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health work and the flu

Balancing Between Work and the Flu – What Should You Do?

This is the final installment of a three-part series highlighting the theme of community immunity this flu season. Because preventing the spread of flu extends to the office and your community at large.


After weeks of widespread activity, it looks like we’re finally seeing a light at the end of the influenza tunnel. The CDC now says the flu season has peaked for the year.[1] But it’s still not time to sound the all clear. Flu activity remains high in 21 states, with 15 states reporting moderate levels of the flu.[2]


So, even though it looks like the worst is over, it’s not time to let your guard down, especially for the nation’s businesses. Sick employees remain a major concern this time of year.


According to data from the Centers for Disease Control and Prevention, the flu can be a significant burden for businesses. In a typical year, in between employee sick days and lost productivity, the estimated cost of the flu is a staggering $7 billion.[3]


Maintaining a healthier workforce can lower direct costs such as insurance premiums and worker’s compensation claims.[4] It will also positively impact many indirect costs such as absenteeism and worker productivity. [5]

Work and the FluYou can also take precautions to avoid getting infected as you make your way to the office. For starters, don’t be a contagious commuter. If you use public transportation, frequently-touched surfaces can harbor the flu virus, like handrails, grab handles and straps.[6]  After touching these areas, avoid touching your face, eyes, or nose to prevent infection.[7] For car commuters, the gas station is laden with risks. The buttons on the ATM machine and gas pump handles are particularly germy.[8] So play it safe and wash your hands or use an alcohol-based hand sanitizer after you touch any contaminated objects.[9]


Once you’ve dodged the influenza virus on the way to the office, make sure to keep up the good work at the workplace. Personal steps you can take include disinfecting commonly shared areas –for example, if you share a desk, a tablet or a phone, wipe them down with sanitizer.[10]  If you shake hands with someone, wash your hands immediately afterwards.[11] And if a co-worker in your office is coughing or sneezing, steer clear! Better yet, encourage your fellow employee to take a sick day to prevent spreading the illness to others.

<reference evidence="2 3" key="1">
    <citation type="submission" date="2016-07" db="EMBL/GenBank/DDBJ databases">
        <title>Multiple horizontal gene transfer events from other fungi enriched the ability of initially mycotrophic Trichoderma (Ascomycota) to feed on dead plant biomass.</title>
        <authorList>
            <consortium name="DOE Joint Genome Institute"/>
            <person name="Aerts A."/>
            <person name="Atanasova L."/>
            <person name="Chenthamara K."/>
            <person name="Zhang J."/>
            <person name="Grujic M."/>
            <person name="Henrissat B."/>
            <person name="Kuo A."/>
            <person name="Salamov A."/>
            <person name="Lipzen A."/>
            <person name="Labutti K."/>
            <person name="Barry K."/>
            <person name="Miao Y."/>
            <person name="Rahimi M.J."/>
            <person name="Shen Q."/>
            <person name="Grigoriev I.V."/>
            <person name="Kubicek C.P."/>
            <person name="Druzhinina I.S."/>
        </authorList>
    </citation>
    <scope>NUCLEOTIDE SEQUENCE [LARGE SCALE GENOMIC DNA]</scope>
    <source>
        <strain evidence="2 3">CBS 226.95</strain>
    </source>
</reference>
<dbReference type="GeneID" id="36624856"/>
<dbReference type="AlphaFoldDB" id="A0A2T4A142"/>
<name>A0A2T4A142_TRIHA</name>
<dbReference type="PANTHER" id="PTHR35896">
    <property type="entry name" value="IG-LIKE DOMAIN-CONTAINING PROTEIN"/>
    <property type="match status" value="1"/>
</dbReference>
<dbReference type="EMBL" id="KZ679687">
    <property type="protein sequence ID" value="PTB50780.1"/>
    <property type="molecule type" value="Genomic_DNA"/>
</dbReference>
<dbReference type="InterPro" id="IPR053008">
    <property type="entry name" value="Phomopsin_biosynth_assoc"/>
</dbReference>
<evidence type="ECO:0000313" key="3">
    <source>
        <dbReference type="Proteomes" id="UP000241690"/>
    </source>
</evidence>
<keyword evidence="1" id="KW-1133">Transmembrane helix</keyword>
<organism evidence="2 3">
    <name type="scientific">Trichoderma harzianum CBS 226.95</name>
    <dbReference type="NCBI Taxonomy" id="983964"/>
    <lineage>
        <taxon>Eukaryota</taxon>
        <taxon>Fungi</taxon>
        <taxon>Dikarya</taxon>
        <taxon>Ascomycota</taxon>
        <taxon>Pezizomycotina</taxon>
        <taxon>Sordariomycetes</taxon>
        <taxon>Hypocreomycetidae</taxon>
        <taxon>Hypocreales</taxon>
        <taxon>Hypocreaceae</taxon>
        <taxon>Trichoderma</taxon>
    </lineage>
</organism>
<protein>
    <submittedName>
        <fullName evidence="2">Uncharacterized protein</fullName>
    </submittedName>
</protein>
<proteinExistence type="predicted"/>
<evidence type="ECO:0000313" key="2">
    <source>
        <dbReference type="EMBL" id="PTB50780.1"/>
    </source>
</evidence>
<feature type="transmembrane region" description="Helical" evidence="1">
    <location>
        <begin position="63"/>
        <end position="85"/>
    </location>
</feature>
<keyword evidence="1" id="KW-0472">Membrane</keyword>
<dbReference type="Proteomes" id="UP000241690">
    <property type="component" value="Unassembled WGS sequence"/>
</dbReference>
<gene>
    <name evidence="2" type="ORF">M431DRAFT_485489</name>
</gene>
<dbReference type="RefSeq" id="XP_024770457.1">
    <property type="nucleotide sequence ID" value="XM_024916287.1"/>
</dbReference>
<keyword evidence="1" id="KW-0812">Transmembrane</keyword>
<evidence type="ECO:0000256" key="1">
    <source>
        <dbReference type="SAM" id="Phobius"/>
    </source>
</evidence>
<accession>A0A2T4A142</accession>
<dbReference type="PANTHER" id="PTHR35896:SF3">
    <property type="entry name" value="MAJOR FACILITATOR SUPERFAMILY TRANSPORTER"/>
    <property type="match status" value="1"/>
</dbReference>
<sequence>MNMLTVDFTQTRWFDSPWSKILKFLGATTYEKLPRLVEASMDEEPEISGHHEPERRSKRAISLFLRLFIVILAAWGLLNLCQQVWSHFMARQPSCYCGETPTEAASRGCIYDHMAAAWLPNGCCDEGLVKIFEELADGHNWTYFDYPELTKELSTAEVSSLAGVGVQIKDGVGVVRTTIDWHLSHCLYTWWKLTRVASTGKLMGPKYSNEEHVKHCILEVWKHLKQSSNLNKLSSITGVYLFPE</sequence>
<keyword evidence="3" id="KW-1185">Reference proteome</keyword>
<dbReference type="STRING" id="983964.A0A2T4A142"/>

Work and the Flu

Employers can also do their part to foster a healthy workplace by providing employees with hand sanitizer and tissues, and having the cleaning crews regularly wipe down commonly shared surfaces.[12]


BUT – as mentioned in Part 1 and Part 2 of this series — do your office a favor this flu season – if you think you’re getting sick, stay at home!


Of course, the best way to be a team player this flu season is to get the flu shot – it’s the single, most effective way to avoid getting sick.[13]  Families Fighting Flu wants to remind the public that the flu is a serious illness, and if the sobering news headlines spotlighting the extent of influenza-related deaths this season were not enough to make you take precautions, you’ll want to check out the video below for more reasons on why it’s critical to get vaccinated, even this late in the season.


A few fast flu facts….

Did you know that influenza virus can remain on surfaces for up to 48 hours? And did you know that people can remain infectious for 5 to 7 days after getting sick? In fact, you can spread the flu virus 1 day before you even start to feel sick.[14]


So, if you do get the flu, take one for the team and do the right thing by staying home until at least 24-hours after your fever ends.[15]

Work and the Flu

To learn more about flu and how to protect yourself and your co-workers, visit www.familiesfightingflu.org.

Work and the Flu


[1] https://www.cdc.gov/flu/weekly/summary.htm

[2] https://www.cdc.gov/flu/weekly/summary.htm

[3] https://www.cdc.gov/niosh/topics/flu/activities.html

[4] https://www.cdc.gov/workplacehealthpromotion/model/

[5] https://www.cdc.gov/workplacehealthpromotion/model/

[6] https://www.cdc.gov/flu/pandemic-resources/archived/cleaning-railcars.html

[7] https://www.cdc.gov/flu/pandemic-resources/archived/cleaning-railcars.html

[8] http://www.highlighthealth.com/cold-and-flu/top-10-places-cold-and-flu-germs-hide/

[9] https://www.cdc.gov/flu/pandemic-resources/archived/cleaning-railcars.html

[10] https://www.cdc.gov/nonpharmaceutical-interventions/workplace/employees.html

[11] https://www.cdc.gov/nonpharmaceutical-interventions/gathering/event-attendees.html

[12] https://www.cdc.gov/nonpharmaceutical-interventions/workplace/workplace-administrators.html

[13] https://www.cdc.gov/nonpharmaceutical-interventions/workplace/employees.html

[14] https://www.cdc.gov/mmwr/volumes/66/rr/rr6601a1.htm

[15] https://www.cdc.gov/nonpharmaceutical-interventions/gathering/event-attendees.html

work and the flu

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